If you are lying to yourself about anything you are only hurting yourself. You won’t be able to grow and learn and you will forever be captive to a “victim mentality.” When you are lying to yourself about something, about anything, you are saying that it is someone’s else’s fault or responsibility for whatever situation you find yourself in. If you want to grow, you have to be able to tell yourself the truth first.
If you are lying to others, for whatever reason, you are making a conscious choice to put the relationship at risk. You are making a choice to value self over others. If the relationship is important, and valuable, then speaking truth will enable further grow and progress, even if it hurts at the time. Mistruths and lies become poison for growth.
To truly get better, start by committing to only tell the truth, both to yourself and to others. There is simply no other way.
“Failure is often that early morning hour of darkness which precedes the dawning of the day of success.”
Leigh Mitchell Hodges
The lens through which one views failure is critical for creating a life of success and growth. I have found that there are two ways to look at failure.
First, you can see failure as an indictment of self and this manifests in seeing yourself as a failure. “I am a failure.” This isn’t healthy nor is it true. No one is a failure at an individual level. We will all fail many times in life. Heck, we likely fail on a daily basis as we fall short of being the person that we were created to be. But that doesn’t mean that we are a failure as a human being.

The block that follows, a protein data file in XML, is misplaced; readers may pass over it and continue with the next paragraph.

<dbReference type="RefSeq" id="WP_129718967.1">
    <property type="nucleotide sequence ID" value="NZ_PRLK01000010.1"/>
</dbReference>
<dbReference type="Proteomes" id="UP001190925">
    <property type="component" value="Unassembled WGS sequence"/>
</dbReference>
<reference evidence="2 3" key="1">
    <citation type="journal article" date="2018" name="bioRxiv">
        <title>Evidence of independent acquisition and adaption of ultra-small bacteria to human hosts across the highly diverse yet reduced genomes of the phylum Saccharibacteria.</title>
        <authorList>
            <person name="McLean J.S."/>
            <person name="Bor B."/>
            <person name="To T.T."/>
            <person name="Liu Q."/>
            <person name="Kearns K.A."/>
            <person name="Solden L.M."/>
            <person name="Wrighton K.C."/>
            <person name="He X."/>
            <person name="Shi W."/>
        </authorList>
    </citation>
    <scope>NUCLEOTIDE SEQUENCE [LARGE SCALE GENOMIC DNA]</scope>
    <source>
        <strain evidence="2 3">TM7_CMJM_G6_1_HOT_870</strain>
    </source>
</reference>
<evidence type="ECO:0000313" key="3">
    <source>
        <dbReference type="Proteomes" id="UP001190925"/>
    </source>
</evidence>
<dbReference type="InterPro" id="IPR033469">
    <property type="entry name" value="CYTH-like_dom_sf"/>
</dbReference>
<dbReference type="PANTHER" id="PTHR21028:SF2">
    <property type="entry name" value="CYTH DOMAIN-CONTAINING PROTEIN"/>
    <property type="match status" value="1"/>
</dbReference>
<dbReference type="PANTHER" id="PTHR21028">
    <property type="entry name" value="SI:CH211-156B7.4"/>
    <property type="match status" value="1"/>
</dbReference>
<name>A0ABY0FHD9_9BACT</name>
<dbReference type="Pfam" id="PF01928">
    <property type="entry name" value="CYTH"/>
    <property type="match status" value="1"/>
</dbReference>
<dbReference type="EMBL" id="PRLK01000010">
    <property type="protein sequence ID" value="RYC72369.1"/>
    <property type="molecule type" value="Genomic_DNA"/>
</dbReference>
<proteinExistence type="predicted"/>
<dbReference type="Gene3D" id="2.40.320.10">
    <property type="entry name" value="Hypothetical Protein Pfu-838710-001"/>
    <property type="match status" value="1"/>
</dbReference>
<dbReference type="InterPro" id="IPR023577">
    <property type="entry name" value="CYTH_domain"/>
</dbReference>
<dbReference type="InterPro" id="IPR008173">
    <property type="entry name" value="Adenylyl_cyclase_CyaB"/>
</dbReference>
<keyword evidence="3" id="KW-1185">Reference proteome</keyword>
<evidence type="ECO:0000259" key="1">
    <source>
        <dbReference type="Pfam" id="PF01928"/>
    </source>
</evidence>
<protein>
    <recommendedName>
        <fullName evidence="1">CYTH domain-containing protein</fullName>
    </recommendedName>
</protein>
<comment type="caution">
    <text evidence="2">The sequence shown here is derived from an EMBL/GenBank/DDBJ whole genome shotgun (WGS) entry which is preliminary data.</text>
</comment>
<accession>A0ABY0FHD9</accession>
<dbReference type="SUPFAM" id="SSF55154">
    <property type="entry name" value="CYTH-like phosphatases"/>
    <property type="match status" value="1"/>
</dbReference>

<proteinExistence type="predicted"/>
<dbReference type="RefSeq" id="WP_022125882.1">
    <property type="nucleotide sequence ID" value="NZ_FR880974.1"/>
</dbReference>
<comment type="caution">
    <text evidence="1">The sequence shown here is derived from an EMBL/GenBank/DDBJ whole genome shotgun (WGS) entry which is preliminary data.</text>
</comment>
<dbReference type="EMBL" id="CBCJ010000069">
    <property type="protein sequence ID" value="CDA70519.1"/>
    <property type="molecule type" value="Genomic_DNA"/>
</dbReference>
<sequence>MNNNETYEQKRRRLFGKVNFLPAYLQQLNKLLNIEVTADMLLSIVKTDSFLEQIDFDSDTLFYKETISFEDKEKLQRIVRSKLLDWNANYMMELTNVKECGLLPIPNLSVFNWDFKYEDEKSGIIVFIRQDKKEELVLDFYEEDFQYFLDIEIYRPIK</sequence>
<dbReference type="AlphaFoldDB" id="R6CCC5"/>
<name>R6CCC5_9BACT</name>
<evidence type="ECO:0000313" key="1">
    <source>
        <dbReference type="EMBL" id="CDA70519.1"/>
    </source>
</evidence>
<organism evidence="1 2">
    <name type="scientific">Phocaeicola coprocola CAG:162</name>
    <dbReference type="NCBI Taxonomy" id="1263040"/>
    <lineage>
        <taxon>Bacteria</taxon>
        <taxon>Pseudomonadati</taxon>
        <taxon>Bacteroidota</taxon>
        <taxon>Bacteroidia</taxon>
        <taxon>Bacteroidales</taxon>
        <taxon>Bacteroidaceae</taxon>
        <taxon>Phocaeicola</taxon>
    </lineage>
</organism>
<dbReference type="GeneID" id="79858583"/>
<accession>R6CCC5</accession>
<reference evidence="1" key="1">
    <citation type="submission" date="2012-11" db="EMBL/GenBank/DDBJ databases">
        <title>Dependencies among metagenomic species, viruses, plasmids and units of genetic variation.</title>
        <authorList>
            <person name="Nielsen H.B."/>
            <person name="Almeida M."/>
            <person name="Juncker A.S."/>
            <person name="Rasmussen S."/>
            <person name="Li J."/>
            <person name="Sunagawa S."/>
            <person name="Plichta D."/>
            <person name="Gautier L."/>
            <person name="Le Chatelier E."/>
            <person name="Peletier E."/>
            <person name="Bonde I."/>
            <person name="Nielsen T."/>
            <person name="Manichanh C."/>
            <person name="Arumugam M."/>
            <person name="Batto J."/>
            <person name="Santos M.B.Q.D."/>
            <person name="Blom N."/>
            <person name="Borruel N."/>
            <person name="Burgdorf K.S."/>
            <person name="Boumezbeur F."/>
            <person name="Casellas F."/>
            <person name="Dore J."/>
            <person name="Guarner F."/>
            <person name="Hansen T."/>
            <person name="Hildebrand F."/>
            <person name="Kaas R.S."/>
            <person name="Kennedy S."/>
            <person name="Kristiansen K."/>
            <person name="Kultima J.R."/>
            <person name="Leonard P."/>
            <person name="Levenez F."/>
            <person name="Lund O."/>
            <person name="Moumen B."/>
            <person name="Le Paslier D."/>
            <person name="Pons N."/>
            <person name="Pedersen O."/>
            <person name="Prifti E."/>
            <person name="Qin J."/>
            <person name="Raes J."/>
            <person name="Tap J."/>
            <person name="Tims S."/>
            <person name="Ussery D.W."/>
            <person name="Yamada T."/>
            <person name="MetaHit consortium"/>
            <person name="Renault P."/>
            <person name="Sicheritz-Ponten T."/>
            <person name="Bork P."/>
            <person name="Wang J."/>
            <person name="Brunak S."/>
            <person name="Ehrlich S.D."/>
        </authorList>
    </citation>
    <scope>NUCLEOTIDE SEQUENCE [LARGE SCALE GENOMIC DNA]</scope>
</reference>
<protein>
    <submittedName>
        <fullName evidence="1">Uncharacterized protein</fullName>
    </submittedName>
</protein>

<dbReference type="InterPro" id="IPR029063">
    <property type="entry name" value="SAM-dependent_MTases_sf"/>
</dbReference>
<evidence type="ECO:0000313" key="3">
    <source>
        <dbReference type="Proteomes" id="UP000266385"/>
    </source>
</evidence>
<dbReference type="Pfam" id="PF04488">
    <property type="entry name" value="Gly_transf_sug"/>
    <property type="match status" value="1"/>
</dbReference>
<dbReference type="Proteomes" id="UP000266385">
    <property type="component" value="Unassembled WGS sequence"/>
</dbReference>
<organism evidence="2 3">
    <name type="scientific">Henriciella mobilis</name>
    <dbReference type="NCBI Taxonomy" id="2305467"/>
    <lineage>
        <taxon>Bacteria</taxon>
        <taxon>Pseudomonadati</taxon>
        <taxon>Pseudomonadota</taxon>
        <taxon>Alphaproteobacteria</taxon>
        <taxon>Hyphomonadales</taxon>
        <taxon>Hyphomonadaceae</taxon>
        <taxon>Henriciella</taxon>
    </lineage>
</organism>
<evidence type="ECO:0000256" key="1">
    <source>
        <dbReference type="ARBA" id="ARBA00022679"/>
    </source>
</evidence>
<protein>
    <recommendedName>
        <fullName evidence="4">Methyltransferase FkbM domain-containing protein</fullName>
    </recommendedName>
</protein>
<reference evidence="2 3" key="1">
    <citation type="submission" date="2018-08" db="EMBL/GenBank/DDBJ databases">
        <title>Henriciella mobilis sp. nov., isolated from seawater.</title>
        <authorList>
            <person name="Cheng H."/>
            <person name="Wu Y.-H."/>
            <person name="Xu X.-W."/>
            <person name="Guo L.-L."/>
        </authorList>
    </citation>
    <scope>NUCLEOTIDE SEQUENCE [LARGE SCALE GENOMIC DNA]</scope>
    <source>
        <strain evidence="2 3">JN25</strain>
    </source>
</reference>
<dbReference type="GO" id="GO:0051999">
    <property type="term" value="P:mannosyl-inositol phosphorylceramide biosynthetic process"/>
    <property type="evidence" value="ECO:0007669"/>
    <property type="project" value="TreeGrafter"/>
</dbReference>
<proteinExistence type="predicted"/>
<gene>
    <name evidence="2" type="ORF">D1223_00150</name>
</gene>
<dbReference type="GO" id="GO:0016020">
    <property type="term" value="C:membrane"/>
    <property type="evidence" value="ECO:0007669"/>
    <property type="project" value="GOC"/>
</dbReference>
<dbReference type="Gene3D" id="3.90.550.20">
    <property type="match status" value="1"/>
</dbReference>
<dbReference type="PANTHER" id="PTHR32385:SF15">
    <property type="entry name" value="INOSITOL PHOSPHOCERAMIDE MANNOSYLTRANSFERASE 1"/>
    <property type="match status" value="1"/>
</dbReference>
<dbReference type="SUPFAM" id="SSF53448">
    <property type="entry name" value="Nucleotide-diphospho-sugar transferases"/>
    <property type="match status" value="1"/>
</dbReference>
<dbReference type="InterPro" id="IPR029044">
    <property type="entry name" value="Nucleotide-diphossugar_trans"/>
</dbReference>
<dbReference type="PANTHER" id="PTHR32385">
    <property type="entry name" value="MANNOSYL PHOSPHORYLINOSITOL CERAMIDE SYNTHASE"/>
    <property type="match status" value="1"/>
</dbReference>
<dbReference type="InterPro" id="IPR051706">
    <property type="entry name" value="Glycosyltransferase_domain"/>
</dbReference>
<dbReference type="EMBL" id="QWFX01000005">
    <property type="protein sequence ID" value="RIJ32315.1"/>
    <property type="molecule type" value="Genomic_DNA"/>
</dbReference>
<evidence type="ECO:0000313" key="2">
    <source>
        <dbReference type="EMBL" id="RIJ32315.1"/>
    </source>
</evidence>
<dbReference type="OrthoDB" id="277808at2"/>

Second, you can see failure as a specific unsuccessful set of actions or behaviors in a particular moment in time. You might fail to achieve some goal, some target, etc.. But that doesn’t mean that you are a failure as a person. It just means that we were unsuccessful in our attempt at something. We have simply failed through our actions to create an outcome we desired.
The most important component in building a life of continual growth is looking at your failures through the lens of learning. One must constantly and continually seek our your failures with the intent to learn. Lean in to your frustrations, defeats and shortfalls. This is how you can create the “dawning day of success.”
“Judge a man by his questions rather than his answers.”
The types of questions that one asks, as are asked, serve as a barometer of leadership effectiveness and capability. You can break this up into two broad categories.
First, the questions one asks indicate a desire to understand. Habit number six of the Stephen Covey “Seven Habits of Highly Effective People” is “Seek first to understand, then to be understood.” I love this particular habit and it is one of my absolute favorites. The quality of the questions you ask sends a strong message to the person you are engaged with. It lets them know that you care, that you are deeply interested in what they have to say, that you are prioritizing THEM at that moment in your relationship. Demonstrating an ability to ask good questions that provoke deep thought AND communicate genuine care and concern is a critical element of effective leadership.